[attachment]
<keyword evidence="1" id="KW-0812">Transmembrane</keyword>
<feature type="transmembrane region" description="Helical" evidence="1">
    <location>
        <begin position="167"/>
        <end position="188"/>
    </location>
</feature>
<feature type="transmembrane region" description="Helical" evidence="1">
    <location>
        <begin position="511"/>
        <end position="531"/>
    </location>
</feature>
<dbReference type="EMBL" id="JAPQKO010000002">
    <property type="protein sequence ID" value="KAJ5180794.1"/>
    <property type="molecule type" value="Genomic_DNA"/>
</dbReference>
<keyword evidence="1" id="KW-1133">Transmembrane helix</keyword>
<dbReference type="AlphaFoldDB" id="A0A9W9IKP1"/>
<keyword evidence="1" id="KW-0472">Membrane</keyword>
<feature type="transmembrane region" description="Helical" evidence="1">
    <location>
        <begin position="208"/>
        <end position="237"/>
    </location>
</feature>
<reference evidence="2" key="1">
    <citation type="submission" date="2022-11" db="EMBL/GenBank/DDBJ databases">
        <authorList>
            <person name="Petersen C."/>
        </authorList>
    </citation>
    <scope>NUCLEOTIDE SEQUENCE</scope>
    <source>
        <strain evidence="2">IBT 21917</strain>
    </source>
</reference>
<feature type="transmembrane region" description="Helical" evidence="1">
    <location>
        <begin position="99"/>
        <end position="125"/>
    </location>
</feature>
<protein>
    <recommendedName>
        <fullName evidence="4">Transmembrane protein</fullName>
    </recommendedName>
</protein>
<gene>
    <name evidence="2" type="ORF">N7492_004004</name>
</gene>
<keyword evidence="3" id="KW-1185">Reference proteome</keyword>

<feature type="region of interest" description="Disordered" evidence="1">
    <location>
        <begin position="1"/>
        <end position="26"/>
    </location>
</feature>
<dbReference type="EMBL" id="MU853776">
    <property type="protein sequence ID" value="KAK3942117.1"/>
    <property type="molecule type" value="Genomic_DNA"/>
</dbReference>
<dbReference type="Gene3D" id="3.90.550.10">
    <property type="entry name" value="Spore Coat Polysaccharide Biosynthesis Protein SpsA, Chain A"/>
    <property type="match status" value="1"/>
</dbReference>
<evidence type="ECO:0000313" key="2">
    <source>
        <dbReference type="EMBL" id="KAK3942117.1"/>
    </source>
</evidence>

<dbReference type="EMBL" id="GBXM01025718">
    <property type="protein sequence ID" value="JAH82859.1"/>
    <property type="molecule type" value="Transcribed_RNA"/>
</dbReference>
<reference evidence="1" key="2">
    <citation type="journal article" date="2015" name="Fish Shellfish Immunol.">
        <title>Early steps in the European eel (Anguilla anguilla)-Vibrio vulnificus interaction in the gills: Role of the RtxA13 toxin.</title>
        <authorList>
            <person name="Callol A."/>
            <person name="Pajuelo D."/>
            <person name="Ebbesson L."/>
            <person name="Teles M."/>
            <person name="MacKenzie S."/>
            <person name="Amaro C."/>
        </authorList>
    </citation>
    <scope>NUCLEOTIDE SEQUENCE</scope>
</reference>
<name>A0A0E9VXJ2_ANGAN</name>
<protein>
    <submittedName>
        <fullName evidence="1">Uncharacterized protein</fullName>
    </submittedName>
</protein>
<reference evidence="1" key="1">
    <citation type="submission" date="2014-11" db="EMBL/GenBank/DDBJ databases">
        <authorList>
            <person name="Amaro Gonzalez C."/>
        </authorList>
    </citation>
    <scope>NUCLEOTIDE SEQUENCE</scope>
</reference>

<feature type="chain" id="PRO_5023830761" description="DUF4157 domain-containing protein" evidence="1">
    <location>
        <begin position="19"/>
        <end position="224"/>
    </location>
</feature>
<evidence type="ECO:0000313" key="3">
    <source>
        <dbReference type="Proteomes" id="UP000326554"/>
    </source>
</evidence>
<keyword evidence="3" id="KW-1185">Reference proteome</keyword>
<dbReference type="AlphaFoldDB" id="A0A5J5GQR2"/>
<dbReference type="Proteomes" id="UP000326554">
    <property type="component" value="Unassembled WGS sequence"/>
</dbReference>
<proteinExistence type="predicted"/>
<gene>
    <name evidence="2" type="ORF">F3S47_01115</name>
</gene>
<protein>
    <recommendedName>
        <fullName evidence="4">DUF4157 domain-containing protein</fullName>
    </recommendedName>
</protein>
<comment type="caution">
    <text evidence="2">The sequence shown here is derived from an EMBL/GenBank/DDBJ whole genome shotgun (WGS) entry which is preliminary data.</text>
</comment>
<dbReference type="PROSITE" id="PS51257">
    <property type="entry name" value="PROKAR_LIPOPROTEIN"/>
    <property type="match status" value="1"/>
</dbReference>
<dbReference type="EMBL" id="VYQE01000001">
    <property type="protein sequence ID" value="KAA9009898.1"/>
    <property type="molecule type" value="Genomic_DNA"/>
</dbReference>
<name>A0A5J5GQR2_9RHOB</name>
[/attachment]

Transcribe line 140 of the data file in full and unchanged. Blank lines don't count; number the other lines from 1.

<name>A0A5J5GQR2_9RHOB</name>